By the time people reach their 50s, it makes sense for pre-retirees to keep 25 per cent of their investments in global equities, 15 per cent in global property and 35 per cent in global bonds, and hold 25 per cent in cash.
'Remember to ensure your plan is flexible and is reviewed at least annually to make sure it is still relevant. Starting early to save for long-term goals such as an education plan is a great idea as the monthly contribution amount can be smaller as compound interest is on your side,' Dickinson says.
She says, assuming the cost of sending a child to a British university for four years will be HK$500,000 in today's money, in 15 years' time the cost will be HK$778,983 (if inflation remains at 3 per cent).
To save the amount required over 15 years, Dickinson offers two scenarios. Saving via cash at zero interest or saving via investing (with a goal of obtaining 7 per cent interest returns).
Starting with HK$20,000 today and supported with regular monthly contributions, the cash method would generate HK$778,983 at HK$4,237 per month for 15 years.
Meanwhile, saving via investment, assuming a 7 per cent return, would require just HK$2,400 per month for the same 15 years.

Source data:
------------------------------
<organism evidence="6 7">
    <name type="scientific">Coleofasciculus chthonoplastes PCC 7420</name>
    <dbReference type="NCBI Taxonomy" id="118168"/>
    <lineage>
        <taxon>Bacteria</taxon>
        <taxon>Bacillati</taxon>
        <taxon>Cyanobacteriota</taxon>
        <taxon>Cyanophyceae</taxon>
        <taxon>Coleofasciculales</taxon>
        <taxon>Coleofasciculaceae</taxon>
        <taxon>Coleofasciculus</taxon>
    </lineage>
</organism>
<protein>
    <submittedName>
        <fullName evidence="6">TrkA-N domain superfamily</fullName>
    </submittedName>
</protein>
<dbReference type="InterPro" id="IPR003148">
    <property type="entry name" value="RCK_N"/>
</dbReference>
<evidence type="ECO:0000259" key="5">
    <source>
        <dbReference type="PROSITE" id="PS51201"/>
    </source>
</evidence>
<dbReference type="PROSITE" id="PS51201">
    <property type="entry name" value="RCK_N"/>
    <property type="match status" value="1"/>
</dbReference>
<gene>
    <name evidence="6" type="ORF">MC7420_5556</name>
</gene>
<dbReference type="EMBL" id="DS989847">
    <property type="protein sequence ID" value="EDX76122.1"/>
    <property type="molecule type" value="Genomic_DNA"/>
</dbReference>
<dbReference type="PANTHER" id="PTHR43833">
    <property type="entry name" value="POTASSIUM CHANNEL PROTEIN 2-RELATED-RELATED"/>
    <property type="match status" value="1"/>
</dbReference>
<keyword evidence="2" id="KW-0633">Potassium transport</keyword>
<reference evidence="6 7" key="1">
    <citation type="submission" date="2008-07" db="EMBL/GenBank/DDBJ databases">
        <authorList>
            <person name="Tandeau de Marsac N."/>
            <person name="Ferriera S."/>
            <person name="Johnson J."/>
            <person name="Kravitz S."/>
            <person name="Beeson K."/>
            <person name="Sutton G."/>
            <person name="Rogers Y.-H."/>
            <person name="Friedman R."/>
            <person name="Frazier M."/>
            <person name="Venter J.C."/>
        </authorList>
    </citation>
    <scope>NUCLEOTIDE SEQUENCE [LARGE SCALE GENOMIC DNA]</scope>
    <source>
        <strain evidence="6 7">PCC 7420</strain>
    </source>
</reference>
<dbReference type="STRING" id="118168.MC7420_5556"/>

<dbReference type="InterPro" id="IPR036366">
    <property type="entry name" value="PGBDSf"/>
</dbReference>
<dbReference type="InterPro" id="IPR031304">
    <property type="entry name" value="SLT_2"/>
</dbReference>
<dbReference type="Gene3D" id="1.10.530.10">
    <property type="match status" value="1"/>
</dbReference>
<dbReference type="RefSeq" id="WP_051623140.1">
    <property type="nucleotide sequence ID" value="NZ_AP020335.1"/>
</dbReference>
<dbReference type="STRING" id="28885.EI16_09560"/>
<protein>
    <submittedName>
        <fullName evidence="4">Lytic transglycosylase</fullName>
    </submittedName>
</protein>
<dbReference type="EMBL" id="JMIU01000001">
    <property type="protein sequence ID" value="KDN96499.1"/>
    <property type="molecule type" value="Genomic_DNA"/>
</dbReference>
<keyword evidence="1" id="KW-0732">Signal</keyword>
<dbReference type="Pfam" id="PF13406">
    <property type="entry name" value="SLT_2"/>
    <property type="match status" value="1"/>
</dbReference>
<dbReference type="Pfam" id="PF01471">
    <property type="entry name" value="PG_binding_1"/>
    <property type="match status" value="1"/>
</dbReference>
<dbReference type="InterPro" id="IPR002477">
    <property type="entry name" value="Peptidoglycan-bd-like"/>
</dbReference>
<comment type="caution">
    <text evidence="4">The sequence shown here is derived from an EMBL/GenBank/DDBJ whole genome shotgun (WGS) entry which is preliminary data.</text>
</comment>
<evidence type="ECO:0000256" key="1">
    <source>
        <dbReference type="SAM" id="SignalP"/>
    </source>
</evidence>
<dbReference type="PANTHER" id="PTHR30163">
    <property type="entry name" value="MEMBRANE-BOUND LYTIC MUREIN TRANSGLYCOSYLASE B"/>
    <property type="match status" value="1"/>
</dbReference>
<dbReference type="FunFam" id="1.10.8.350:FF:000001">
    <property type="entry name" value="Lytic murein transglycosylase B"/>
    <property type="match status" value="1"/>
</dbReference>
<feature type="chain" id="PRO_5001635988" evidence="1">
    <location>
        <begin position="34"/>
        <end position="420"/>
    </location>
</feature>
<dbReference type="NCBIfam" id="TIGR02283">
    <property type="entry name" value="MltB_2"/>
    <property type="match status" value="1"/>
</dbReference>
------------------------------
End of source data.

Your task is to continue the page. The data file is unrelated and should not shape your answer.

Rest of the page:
Karen Hui, assistant associate director at Convoy Financial Services, believes the Wongs are spending far too freely on their social life and need to get a grip on their budgeting.
'In their current situation the Wongs would not be able to raise the deposit to buy a property. If they structured their spending to live off one salary, they would be in a far stronger position to buy an apartment, a car, and budget for their child's education and save to look after their parents,' Hui says.
She says once the deposit is saved, the Wongs should start looking at flats in the HK$4 million range. This way, at current interest rates, the HK$20,000 they currently spend on rent would cover a mortgage payment.
Once they buy a flat, Hui suggests the Wongs divide their monthly income by spending HK$45,000 on the household and personal expenditure, and investing HK$30,000 in a fund portfolio structured to generate a 9 per cent annual yield.